What is Pre-Foreclosure?
Pre-foreclosure is the first step in the whole foreclosure process which notifies homeowners their property is getting repossessed. This happens if the homeowner falls three months behind on their payments. Preforeclosure cannot begin until the homeowner is at least three months delinquent. The lender will then file the default notice on the property notifying homeowners the lender will foreclose the property if the debt isn’t paid promptly.
It is essentially a final warning, homeowners don’t lose their home during pre-foreclosure. However, since it is the first step in the foreclosure process, if the homeowner failed to pay the debt or negotiate a loan modification, at the end of the process, the property will be repossessed. The pre-foreclosure period can last anywhere between 3 to 10 months and a public auction or trustee sale is arranged at the end of this period.
What Homeowners Should Do To Get Out of Pre-Foreclosure?
Once the pre-foreclosure process has started, there are ways homeowners can work with the mortgage company to stop the foreclosure proceedings:
A loan modification is a popular means to save the property from being foreclosed. If you are struggling to pay your monthly mortgage, talk to your lender so you and the lender can arrive at the best solution to remedy the situation. It is best to communicate with your lender from the first missed payment and communicate the reasons why you’ve had difficulty paying your mortgage. You can request that your lender extend the length of your loan, so you’re responsible for paying less each month, adding any missed payments onto the end of your loan. Lenders may also opt to lower the interest rate.
It is in the lender’s financial interest to work with you to keep your home so they don’t have to go through the hassle of completing the foreclosure process. If it looks like a loan modification can be arranged, then pre-foreclosure ends and you go back to making regular payments on your loan.
Pay the Outstanding Balance
Remedy the loan by paying the past due balance along with late fees and penalties. Most lenders will stop the pre-foreclosure process if you can begin paying again and pay the outstanding balance. Some lenders require the balance as a lump sum while others create a payment plan to get you caught up. The terms of the original mortgage, such as the payment amount and length, still stand. Again, it is best to communicate with your lender to come up with the best solution to get you out of pre-foreclosure.
Deed in Lieu of Foreclosure
This is another way to get out of pre-foreclosure if a loan modification isn’t an option. In this process, you will deed the property back to the lender in exchange for the release of all obligations under the mortgage. This means if you are behind on your mortgage, you can hand over your house’s deed to the bank to settle your debt and walk away. Both sides, you and the lender, must enter into the agreement voluntarily and in good faith. If the lender agrees to a deed in lieu of foreclosure, pre-foreclosure ends.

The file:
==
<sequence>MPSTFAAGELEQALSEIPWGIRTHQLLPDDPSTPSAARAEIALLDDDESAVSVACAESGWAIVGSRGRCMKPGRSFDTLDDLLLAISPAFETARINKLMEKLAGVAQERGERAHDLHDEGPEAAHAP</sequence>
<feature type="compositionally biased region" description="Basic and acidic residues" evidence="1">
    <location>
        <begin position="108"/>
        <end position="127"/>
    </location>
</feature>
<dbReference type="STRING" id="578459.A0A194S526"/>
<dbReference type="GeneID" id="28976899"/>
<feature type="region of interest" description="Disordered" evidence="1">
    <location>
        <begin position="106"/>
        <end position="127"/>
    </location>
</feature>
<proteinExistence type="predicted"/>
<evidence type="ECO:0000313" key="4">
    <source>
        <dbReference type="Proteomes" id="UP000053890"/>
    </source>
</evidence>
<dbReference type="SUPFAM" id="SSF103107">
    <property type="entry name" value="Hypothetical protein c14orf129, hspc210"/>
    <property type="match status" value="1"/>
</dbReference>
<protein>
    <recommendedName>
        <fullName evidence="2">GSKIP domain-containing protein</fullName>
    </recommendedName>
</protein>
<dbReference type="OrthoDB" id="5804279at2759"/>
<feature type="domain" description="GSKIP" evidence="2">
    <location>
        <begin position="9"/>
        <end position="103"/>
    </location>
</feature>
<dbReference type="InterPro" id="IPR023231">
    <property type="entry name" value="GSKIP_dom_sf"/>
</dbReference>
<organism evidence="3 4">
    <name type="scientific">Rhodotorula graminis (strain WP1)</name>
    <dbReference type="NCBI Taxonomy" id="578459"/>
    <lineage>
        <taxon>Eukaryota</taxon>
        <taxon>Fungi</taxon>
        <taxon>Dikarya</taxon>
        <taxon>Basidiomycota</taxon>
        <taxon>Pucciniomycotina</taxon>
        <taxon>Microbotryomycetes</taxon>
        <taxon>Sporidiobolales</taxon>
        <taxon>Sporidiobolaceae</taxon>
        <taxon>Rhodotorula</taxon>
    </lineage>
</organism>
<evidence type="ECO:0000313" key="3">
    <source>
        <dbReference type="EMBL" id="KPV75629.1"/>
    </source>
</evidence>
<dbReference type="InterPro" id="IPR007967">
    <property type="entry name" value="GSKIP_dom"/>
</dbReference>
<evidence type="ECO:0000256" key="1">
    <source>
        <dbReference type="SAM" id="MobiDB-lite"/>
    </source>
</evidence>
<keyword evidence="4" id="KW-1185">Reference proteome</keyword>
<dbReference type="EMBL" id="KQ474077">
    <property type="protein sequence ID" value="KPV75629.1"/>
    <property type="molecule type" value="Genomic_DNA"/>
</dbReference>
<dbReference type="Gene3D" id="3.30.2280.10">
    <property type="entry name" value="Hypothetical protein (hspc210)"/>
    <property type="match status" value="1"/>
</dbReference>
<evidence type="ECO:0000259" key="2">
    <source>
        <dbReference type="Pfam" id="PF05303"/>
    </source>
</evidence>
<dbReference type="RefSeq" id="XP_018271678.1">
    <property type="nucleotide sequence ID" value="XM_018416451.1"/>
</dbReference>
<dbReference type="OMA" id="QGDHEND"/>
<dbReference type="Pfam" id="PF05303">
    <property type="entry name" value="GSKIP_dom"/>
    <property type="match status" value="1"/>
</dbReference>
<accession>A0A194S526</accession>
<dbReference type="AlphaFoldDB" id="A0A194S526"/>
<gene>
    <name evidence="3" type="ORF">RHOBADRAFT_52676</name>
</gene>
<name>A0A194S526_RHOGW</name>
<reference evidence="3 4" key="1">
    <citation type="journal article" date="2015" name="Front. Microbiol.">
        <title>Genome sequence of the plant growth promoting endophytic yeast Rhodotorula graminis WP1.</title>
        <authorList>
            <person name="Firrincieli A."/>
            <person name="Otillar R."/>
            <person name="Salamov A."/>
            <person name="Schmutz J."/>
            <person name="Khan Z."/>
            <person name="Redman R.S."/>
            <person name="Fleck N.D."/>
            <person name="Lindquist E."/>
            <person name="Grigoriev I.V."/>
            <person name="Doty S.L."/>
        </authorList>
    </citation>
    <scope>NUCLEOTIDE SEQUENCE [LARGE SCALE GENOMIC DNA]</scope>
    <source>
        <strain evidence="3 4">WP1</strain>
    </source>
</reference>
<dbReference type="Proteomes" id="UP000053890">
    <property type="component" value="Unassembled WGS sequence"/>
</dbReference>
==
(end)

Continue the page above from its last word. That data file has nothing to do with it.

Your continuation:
A mortgage refinance pays off a current loan with proceeds from a new loan and can be acquired either through your existing lender or through a different mortgage lender. The best way to refinance a mortgage to avoid foreclosure depends on what type of home loan you have and the status of your mortgage.
Refinancing a mortgage loan results in new closing costs, but can be a good option if you need to lower your monthly payment because of an unexpected change in income or financial situation. Your existing lender is the best place to start when trying to refinance your home as a result of financial difficulties because your lender may have additional options for you that can streamline the process. Note that your chances of refinancing are better when your existing mortgage loan is still in good standing.
Sell the Home: Short Sale
If a loan modification can’t be worked out, another step in the pre-foreclosure process may be a short sale. A short sale is a pre-foreclosure home that goes up for sale. The sale can be a private transaction between you and the buyer, but the buyer’s offer must be approved by the bank before the sale can be finalized.
During pre-foreclosure, many lenders agree to accept a sales price that’s lower than the loan balance which is why the sale is said to be “short.” This saves the lender time and expense involved in handling and selling a foreclosed property. Short selling doesn’t reap you any benefit from the equity in your home, but it could possibly encourage a buyer before the foreclosure process finalizes.
Short selling your Upstate home is safer than foreclosure. We’d love to sit down with you and discuss your real estate plans. If you are short selling, we can give a value estimate, guide you in the short sale process, and share all the tools that help us sell our client’s homes for more. No one can guarantee your short sale will be accepted by the bank, but as a top Upstate real estate team, we provide our clients with a success rate far above industry averages. We get the job done.